And from a legal perspective, if you are riding without lights at night or during other periods of limited visibility, and are involved in a bicycle accident, the driver’s insurance company will attempt to blame you for the accident. As an experienced Oregon bicycle accident lawyer, I have seen countless attempts by insurance companies to attempt to get out of paying fair compensation to an injured cyclist. They will look for any opportunity to deny your claim, and if you are breaking the law and are injured by a negligent driver, you will be facing an uphill battle to be fairly compensated for your injuries. Of course, nobody wants to be injured, but in case something does go wrong, you can help protect your rights by making sure that you have the required lighting equipment when you ride.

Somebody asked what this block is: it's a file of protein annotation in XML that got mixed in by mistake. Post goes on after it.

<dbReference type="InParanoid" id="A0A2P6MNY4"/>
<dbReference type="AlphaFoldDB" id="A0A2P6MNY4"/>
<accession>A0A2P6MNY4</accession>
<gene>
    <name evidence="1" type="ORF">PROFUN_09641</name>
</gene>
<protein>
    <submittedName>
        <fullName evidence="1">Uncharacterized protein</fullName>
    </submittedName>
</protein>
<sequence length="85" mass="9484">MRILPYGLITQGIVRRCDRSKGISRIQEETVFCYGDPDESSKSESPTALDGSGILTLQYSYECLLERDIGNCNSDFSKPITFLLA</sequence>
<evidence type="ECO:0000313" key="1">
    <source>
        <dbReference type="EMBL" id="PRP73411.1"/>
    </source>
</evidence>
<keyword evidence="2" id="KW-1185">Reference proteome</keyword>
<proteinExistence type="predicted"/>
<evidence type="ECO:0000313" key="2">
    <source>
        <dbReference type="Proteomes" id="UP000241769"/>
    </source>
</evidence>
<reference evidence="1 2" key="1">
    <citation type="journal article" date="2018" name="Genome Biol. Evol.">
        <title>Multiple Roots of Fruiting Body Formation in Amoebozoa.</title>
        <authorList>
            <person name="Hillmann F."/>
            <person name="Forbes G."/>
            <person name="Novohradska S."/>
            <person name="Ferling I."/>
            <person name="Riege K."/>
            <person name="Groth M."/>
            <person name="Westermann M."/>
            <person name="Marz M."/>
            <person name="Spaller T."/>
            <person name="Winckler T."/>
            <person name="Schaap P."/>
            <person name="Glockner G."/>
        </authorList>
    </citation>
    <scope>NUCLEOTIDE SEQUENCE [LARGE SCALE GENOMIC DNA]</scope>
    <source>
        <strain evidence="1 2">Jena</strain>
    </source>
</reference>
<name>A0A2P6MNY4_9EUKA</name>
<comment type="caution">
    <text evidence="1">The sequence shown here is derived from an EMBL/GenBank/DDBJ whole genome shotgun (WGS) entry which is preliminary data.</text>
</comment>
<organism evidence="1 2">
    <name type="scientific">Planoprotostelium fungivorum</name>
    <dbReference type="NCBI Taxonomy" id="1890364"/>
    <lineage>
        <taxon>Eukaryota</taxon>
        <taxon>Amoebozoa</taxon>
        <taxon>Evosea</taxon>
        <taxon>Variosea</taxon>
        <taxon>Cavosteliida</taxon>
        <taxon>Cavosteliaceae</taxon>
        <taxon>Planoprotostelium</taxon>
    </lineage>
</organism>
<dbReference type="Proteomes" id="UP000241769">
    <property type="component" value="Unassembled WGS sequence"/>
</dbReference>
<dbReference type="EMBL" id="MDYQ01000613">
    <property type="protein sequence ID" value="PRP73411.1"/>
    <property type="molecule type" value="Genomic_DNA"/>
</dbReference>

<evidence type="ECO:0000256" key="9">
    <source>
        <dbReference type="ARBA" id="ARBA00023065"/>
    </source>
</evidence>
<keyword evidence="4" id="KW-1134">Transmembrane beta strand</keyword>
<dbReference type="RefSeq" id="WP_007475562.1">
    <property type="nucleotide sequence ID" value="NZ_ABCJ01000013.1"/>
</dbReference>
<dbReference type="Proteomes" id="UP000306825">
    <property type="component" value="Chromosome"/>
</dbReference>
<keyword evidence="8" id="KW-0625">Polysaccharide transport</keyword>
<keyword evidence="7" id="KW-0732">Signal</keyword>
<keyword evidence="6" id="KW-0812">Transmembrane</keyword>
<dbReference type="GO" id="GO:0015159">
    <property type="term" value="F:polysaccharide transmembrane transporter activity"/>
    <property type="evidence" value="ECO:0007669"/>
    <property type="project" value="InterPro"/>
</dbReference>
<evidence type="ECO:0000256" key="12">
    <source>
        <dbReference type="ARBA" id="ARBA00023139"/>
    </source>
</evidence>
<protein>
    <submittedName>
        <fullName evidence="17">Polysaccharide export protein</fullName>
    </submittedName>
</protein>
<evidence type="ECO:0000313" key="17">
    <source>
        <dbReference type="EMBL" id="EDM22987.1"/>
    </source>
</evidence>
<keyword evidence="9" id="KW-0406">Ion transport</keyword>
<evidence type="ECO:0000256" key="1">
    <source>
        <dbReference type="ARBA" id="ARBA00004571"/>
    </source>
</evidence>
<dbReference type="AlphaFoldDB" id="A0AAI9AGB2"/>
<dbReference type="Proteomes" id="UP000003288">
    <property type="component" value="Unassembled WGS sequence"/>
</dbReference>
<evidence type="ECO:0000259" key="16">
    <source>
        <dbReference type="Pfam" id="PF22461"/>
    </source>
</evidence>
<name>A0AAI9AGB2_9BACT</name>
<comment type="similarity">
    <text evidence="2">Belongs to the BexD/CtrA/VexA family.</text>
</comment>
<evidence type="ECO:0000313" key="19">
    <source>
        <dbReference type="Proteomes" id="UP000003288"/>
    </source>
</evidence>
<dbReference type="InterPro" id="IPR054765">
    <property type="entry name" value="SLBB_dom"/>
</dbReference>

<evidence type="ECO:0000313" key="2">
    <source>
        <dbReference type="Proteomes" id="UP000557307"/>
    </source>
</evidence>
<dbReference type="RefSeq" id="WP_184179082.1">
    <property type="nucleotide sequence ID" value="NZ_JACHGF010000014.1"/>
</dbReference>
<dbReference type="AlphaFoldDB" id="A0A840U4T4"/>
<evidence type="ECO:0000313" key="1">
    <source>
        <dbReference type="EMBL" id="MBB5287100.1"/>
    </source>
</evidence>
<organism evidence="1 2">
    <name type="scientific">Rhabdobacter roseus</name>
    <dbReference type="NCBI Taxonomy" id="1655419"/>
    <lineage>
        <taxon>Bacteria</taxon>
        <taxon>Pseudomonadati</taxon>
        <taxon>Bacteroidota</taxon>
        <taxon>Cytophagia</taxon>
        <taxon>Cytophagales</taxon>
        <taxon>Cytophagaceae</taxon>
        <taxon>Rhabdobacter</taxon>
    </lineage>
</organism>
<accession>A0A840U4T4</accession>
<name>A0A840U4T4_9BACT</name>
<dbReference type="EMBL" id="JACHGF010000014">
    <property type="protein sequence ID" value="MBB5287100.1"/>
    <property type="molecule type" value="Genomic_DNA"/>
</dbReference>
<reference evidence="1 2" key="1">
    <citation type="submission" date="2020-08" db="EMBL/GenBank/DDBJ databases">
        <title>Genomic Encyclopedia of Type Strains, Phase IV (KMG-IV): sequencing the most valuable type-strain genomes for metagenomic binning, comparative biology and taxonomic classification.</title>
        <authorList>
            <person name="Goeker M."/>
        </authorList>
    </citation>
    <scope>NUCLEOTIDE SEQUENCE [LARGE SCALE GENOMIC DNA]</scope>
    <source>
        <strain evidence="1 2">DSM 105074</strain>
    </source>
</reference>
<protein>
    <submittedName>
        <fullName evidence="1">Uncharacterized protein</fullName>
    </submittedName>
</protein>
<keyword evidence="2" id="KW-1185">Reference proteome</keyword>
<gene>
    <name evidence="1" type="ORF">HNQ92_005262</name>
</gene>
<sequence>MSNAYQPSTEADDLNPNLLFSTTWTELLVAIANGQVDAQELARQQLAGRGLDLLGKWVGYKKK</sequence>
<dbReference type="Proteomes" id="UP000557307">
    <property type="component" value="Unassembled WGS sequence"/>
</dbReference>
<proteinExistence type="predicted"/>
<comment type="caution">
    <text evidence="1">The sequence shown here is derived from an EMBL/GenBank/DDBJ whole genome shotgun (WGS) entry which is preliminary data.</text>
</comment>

If you have been injured in a Oregon bicycle accident, whether in a solo accident that may be the result of somebody else’s negligence, or in a collision with another person, contact Oregon bicycle accident attorney Bob Mionske at email@example.com or at 844-531-7530 for a free consultation.
For more information about bicycle lights, conspicuity, and riding, see Bicycling & the Law.
For more information about traffic tickets, see How to Handle a Traffic Ticket and Oregon Cyclists With Traffic Tickets Can Attend Traffic School.
For more information about bicycle accidents, see Insurance Advice for Oregon Bicyclists and What To Do If You Are Involved In An Oregon Bicycle Accident.